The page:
Luigi Pirandello had one philosophical tenet that he proffered throughout his several hundred novellas, novels, and plays: Life is without rational, logical meaning, and humans struggle vainly to impose such meaning on the irrational and capricious events of their destinies. Each in His Own Way, written at the height of his career, is a comic expression of that central theme, as well as of the incommunicability of the true inner self because that truth is perhaps not known even to the self.
Diego Cinci, spokesman for Pirandello’s underlying polemic, declares that each person exists as an image created by others, that there are as many views of the self as there are viewers. Nothing within the person, neither the deepest affection nor the strongest loathing, remains constant. All of one’s ideas, beliefs, and judgments change in the restless turmoil of life, and only at rare moments of cataclysmic insight is one aware of one’s true feelings and motives. For the most part, passion dominates reason; each individual hides the truth from himself even more than he does from others, until at last he is forced to cry out as Delia does in her confusion: “What is truth? . . . I should like to see with my eyes, or hear with my ears, or feel with my fingers, one thing . . . just one thing . . . that is true . . . really true . . . in me!”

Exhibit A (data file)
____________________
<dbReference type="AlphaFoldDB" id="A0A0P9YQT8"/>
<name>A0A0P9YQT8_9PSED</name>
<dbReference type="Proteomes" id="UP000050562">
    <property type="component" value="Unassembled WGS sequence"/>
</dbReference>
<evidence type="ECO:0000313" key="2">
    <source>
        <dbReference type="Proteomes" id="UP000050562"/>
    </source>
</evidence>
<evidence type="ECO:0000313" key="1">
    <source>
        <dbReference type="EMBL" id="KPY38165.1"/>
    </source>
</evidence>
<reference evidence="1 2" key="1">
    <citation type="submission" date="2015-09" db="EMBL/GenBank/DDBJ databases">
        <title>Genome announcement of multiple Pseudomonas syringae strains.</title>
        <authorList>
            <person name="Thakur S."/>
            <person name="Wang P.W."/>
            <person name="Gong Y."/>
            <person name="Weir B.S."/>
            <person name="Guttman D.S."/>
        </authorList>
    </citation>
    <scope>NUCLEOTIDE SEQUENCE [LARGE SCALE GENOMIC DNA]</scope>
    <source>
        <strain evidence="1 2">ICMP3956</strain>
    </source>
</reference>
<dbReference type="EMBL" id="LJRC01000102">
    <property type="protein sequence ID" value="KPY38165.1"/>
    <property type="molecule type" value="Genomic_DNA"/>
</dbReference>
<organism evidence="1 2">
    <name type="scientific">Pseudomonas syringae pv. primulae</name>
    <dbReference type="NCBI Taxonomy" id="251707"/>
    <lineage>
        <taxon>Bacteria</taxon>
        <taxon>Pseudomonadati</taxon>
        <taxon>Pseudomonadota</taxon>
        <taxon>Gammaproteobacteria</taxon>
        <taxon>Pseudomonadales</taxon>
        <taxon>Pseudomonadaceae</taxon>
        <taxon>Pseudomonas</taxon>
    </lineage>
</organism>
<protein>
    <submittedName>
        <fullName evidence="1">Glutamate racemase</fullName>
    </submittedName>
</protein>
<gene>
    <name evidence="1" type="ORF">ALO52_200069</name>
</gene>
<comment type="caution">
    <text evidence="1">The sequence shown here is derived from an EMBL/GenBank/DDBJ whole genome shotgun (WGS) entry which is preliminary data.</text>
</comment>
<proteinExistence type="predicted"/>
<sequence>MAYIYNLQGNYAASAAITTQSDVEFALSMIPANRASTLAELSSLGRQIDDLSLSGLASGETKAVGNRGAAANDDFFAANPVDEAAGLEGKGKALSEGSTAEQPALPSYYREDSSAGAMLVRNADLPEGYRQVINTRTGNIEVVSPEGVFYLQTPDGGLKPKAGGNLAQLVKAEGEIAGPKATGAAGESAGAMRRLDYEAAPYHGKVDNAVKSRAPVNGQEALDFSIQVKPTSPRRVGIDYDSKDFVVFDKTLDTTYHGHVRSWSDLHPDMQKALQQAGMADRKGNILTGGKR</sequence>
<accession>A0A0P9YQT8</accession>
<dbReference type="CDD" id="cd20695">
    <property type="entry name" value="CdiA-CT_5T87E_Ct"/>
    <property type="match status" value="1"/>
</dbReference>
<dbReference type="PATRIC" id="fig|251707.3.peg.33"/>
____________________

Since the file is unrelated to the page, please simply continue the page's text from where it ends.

Pirandello’s view of personality as a great tangled massing of lie upon lie, of mask upon mask,...
(The entire section is 517 words.)